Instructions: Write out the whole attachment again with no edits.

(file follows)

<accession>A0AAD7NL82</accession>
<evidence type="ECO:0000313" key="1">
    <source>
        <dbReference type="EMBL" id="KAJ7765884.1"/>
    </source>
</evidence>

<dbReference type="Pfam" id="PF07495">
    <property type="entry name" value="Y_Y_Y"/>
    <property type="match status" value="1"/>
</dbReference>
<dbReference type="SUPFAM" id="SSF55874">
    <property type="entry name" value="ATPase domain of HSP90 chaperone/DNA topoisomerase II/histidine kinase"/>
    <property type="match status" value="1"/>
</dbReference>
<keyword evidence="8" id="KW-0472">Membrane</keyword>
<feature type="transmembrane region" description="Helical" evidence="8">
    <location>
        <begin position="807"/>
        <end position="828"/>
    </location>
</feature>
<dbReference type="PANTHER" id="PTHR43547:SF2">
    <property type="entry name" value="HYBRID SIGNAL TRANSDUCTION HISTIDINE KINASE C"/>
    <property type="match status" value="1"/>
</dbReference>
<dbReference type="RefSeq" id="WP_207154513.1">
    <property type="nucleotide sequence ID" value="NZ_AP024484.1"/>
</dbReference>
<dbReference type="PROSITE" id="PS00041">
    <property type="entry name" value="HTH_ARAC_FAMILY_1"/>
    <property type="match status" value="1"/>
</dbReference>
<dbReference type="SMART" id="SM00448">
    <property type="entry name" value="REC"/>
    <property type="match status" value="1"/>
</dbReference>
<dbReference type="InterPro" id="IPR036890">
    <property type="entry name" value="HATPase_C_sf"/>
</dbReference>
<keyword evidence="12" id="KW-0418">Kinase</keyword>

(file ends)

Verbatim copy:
<accession>A0AAD7NL82</accession>
<evidence type="ECO:0000313" key="1">
    <source>
        <dbReference type="EMBL" id="KAJ7765884.1"/>
    </source>
</evidence>

<dbReference type="Pfam" id="PF07495">
    <property type="entry name" value="Y_Y_Y"/>
    <property type="match status" value="1"/>
</dbReference>
<dbReference type="SUPFAM" id="SSF55874">
    <property type="entry name" value="ATPase domain of HSP90 chaperone/DNA topoisomerase II/histidine kinase"/>
    <property type="match status" value="1"/>
</dbReference>
<keyword evidence="8" id="KW-0472">Membrane</keyword>
<feature type="transmembrane region" description="Helical" evidence="8">
    <location>
        <begin position="807"/>
        <end position="828"/>
    </location>
</feature>
<dbReference type="PANTHER" id="PTHR43547:SF2">
    <property type="entry name" value="HYBRID SIGNAL TRANSDUCTION HISTIDINE KINASE C"/>
    <property type="match status" value="1"/>
</dbReference>
<dbReference type="RefSeq" id="WP_207154513.1">
    <property type="nucleotide sequence ID" value="NZ_AP024484.1"/>
</dbReference>
<dbReference type="PROSITE" id="PS00041">
    <property type="entry name" value="HTH_ARAC_FAMILY_1"/>
    <property type="match status" value="1"/>
</dbReference>
<dbReference type="SMART" id="SM00448">
    <property type="entry name" value="REC"/>
    <property type="match status" value="1"/>
</dbReference>
<dbReference type="InterPro" id="IPR036890">
    <property type="entry name" value="HATPase_C_sf"/>
</dbReference>
<keyword evidence="12" id="KW-0418">Kinase</keyword>